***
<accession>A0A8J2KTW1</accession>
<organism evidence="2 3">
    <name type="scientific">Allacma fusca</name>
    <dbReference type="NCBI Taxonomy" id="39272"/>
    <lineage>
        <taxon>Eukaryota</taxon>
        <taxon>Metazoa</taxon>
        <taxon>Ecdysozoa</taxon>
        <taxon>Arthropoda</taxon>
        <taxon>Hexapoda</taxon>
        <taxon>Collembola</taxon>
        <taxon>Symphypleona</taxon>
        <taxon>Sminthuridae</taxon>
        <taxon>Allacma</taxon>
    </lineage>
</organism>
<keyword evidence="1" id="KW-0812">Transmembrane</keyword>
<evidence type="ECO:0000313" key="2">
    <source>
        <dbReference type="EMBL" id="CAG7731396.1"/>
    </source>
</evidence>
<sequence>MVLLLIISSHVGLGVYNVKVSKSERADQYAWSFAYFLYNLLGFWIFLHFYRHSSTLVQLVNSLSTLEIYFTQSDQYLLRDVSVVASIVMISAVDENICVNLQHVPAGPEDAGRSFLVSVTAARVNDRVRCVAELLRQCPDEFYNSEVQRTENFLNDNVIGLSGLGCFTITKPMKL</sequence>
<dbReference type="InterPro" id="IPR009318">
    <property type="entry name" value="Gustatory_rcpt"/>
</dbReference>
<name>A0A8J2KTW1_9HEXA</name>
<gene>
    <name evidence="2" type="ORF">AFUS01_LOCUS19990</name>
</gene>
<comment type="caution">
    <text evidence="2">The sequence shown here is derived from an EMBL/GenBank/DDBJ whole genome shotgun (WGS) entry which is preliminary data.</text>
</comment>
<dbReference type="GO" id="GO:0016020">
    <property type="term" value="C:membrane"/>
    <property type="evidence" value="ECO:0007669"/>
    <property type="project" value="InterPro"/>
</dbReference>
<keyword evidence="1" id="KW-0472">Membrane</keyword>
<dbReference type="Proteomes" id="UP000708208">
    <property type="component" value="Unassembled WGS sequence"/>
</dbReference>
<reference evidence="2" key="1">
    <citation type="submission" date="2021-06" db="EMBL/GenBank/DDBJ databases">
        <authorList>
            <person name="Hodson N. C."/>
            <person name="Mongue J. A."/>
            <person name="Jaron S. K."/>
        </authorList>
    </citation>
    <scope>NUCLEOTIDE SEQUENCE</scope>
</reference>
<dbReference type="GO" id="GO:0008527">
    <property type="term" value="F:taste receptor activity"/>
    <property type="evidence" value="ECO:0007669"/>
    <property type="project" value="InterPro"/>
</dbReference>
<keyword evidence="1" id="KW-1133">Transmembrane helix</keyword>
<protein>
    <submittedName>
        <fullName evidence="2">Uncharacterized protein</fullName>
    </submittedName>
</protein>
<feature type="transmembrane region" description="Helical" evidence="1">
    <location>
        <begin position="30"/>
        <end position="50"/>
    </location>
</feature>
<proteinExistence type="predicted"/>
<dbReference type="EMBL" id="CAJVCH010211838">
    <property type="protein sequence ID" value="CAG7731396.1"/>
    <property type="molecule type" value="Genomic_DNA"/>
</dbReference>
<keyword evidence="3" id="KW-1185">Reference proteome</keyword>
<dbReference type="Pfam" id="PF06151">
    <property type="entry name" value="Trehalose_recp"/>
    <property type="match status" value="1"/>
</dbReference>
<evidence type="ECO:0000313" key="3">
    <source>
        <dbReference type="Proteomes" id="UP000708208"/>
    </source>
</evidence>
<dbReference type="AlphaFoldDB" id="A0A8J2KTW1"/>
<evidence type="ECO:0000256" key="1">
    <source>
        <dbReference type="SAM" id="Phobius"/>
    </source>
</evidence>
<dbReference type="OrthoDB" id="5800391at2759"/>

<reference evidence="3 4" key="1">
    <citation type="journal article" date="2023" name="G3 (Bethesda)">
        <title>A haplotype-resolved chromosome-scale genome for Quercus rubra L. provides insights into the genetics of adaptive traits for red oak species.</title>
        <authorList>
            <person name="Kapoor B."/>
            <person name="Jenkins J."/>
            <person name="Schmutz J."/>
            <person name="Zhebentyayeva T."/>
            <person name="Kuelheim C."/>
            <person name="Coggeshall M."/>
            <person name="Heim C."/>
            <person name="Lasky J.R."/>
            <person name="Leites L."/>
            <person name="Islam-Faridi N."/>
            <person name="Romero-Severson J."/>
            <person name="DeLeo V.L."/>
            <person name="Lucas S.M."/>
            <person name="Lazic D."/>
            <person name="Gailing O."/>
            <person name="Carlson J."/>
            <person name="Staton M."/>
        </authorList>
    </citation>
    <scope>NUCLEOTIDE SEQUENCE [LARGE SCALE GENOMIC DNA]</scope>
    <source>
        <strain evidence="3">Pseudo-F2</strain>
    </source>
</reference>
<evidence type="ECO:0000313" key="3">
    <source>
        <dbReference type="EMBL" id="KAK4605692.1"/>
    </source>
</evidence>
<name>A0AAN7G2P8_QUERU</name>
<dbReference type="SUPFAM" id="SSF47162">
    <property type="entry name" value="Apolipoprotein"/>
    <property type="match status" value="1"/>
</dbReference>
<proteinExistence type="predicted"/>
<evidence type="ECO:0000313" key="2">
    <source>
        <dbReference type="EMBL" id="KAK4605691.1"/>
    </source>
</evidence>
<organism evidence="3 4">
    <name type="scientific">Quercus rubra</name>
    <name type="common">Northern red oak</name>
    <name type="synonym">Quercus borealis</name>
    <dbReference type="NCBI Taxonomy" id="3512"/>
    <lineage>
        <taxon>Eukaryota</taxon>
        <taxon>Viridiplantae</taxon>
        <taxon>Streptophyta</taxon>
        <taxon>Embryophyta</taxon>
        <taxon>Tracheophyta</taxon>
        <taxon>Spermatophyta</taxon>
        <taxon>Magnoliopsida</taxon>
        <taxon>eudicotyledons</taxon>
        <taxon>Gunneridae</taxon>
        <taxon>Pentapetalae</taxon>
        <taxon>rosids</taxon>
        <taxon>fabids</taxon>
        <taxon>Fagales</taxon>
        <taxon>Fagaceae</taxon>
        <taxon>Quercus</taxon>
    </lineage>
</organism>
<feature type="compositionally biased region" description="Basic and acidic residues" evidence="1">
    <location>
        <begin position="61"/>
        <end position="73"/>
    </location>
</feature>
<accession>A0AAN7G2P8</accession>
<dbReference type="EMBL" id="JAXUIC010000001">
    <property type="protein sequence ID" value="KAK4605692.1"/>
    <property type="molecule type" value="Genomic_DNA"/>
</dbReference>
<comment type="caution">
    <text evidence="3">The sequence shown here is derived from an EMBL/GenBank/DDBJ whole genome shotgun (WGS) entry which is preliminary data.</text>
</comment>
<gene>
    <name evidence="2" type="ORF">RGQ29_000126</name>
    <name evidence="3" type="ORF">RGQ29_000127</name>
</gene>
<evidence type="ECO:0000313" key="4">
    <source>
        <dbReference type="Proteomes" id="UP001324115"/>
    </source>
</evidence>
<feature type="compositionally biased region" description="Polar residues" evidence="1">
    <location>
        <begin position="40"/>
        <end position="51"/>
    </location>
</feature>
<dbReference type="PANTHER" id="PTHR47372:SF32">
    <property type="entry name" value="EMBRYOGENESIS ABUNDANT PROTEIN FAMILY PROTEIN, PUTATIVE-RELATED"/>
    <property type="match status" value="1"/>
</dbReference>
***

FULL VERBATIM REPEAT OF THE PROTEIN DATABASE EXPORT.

<accession>A0A8J2KTW1</accession>
<organism evidence="2 3">
    <name type="scientific">Allacma fusca</name>
    <dbReference type="NCBI Taxonomy" id="39272"/>
    <lineage>
        <taxon>Eukaryota</taxon>
        <taxon>Metazoa</taxon>
        <taxon>Ecdysozoa</taxon>
        <taxon>Arthropoda</taxon>
        <taxon>Hexapoda</taxon>
        <taxon>Collembola</taxon>
        <taxon>Symphypleona</taxon>
        <taxon>Sminthuridae</taxon>
        <taxon>Allacma</taxon>
    </lineage>
</organism>
<keyword evidence="1" id="KW-0812">Transmembrane</keyword>
<evidence type="ECO:0000313" key="2">
    <source>
        <dbReference type="EMBL" id="CAG7731396.1"/>
    </source>
</evidence>
<sequence>MVLLLIISSHVGLGVYNVKVSKSERADQYAWSFAYFLYNLLGFWIFLHFYRHSSTLVQLVNSLSTLEIYFTQSDQYLLRDVSVVASIVMISAVDENICVNLQHVPAGPEDAGRSFLVSVTAARVNDRVRCVAELLRQCPDEFYNSEVQRTENFLNDNVIGLSGLGCFTITKPMKL</sequence>
<dbReference type="InterPro" id="IPR009318">
    <property type="entry name" value="Gustatory_rcpt"/>
</dbReference>
<name>A0A8J2KTW1_9HEXA</name>
<gene>
    <name evidence="2" type="ORF">AFUS01_LOCUS19990</name>
</gene>
<comment type="caution">
    <text evidence="2">The sequence shown here is derived from an EMBL/GenBank/DDBJ whole genome shotgun (WGS) entry which is preliminary data.</text>
</comment>
<dbReference type="GO" id="GO:0016020">
    <property type="term" value="C:membrane"/>
    <property type="evidence" value="ECO:0007669"/>
    <property type="project" value="InterPro"/>
</dbReference>
<keyword evidence="1" id="KW-0472">Membrane</keyword>
<dbReference type="Proteomes" id="UP000708208">
    <property type="component" value="Unassembled WGS sequence"/>
</dbReference>
<reference evidence="2" key="1">
    <citation type="submission" date="2021-06" db="EMBL/GenBank/DDBJ databases">
        <authorList>
            <person name="Hodson N. C."/>
            <person name="Mongue J. A."/>
            <person name="Jaron S. K."/>
        </authorList>
    </citation>
    <scope>NUCLEOTIDE SEQUENCE</scope>
</reference>
<dbReference type="GO" id="GO:0008527">
    <property type="term" value="F:taste receptor activity"/>
    <property type="evidence" value="ECO:0007669"/>
    <property type="project" value="InterPro"/>
</dbReference>
<keyword evidence="1" id="KW-1133">Transmembrane helix</keyword>
<protein>
    <submittedName>
        <fullName evidence="2">Uncharacterized protein</fullName>
    </submittedName>
</protein>
<feature type="transmembrane region" description="Helical" evidence="1">
    <location>
        <begin position="30"/>
        <end position="50"/>
    </location>
</feature>
<proteinExistence type="predicted"/>
<dbReference type="EMBL" id="CAJVCH010211838">
    <property type="protein sequence ID" value="CAG7731396.1"/>
    <property type="molecule type" value="Genomic_DNA"/>
</dbReference>
<keyword evidence="3" id="KW-1185">Reference proteome</keyword>
<dbReference type="Pfam" id="PF06151">
    <property type="entry name" value="Trehalose_recp"/>
    <property type="match status" value="1"/>
</dbReference>
<evidence type="ECO:0000313" key="3">
    <source>
        <dbReference type="Proteomes" id="UP000708208"/>
    </source>
</evidence>
<dbReference type="AlphaFoldDB" id="A0A8J2KTW1"/>
<evidence type="ECO:0000256" key="1">
    <source>
        <dbReference type="SAM" id="Phobius"/>
    </source>
</evidence>
<dbReference type="OrthoDB" id="5800391at2759"/>

<reference evidence="3 4" key="1">
    <citation type="journal article" date="2023" name="G3 (Bethesda)">
        <title>A haplotype-resolved chromosome-scale genome for Quercus rubra L. provides insights into the genetics of adaptive traits for red oak species.</title>
        <authorList>
            <person name="Kapoor B."/>
            <person name="Jenkins J."/>
            <person name="Schmutz J."/>
            <person name="Zhebentyayeva T."/>
            <person name="Kuelheim C."/>
            <person name="Coggeshall M."/>
            <person name="Heim C."/>
            <person name="Lasky J.R."/>
            <person name="Leites L."/>
            <person name="Islam-Faridi N."/>
            <person name="Romero-Severson J."/>
            <person name="DeLeo V.L."/>
            <person name="Lucas S.M."/>
            <person name="Lazic D."/>
            <person name="Gailing O."/>
            <person name="Carlson J."/>
            <person name="Staton M."/>
        </authorList>
    </citation>
    <scope>NUCLEOTIDE SEQUENCE [LARGE SCALE GENOMIC DNA]</scope>
    <source>
        <strain evidence="3">Pseudo-F2</strain>
    </source>
</reference>
<evidence type="ECO:0000313" key="3">
    <source>
        <dbReference type="EMBL" id="KAK4605692.1"/>
    </source>
</evidence>
<name>A0AAN7G2P8_QUERU</name>
<dbReference type="SUPFAM" id="SSF47162">
    <property type="entry name" value="Apolipoprotein"/>
    <property type="match status" value="1"/>
</dbReference>
<proteinExistence type="predicted"/>
<evidence type="ECO:0000313" key="2">
    <source>
        <dbReference type="EMBL" id="KAK4605691.1"/>
    </source>
</evidence>
<organism evidence="3 4">
    <name type="scientific">Quercus rubra</name>
    <name type="common">Northern red oak</name>
    <name type="synonym">Quercus borealis</name>
    <dbReference type="NCBI Taxonomy" id="3512"/>
    <lineage>
        <taxon>Eukaryota</taxon>
        <taxon>Viridiplantae</taxon>
        <taxon>Streptophyta</taxon>
        <taxon>Embryophyta</taxon>
        <taxon>Tracheophyta</taxon>
        <taxon>Spermatophyta</taxon>
        <taxon>Magnoliopsida</taxon>
        <taxon>eudicotyledons</taxon>
        <taxon>Gunneridae</taxon>
        <taxon>Pentapetalae</taxon>
        <taxon>rosids</taxon>
        <taxon>fabids</taxon>
        <taxon>Fagales</taxon>
        <taxon>Fagaceae</taxon>
        <taxon>Quercus</taxon>
    </lineage>
</organism>
<feature type="compositionally biased region" description="Basic and acidic residues" evidence="1">
    <location>
        <begin position="61"/>
        <end position="73"/>
    </location>
</feature>
<accession>A0AAN7G2P8</accession>
<dbReference type="EMBL" id="JAXUIC010000001">
    <property type="protein sequence ID" value="KAK4605692.1"/>
    <property type="molecule type" value="Genomic_DNA"/>
</dbReference>
<comment type="caution">
    <text evidence="3">The sequence shown here is derived from an EMBL/GenBank/DDBJ whole genome shotgun (WGS) entry which is preliminary data.</text>
</comment>
<gene>
    <name evidence="2" type="ORF">RGQ29_000126</name>
    <name evidence="3" type="ORF">RGQ29_000127</name>
</gene>
<evidence type="ECO:0000313" key="4">
    <source>
        <dbReference type="Proteomes" id="UP001324115"/>
    </source>
</evidence>
<feature type="compositionally biased region" description="Polar residues" evidence="1">
    <location>
        <begin position="40"/>
        <end position="51"/>
    </location>
</feature>
<dbReference type="PANTHER" id="PTHR47372:SF32">
    <property type="entry name" value="EMBRYOGENESIS ABUNDANT PROTEIN FAMILY PROTEIN, PUTATIVE-RELATED"/>
    <property type="match status" value="1"/>
</dbReference>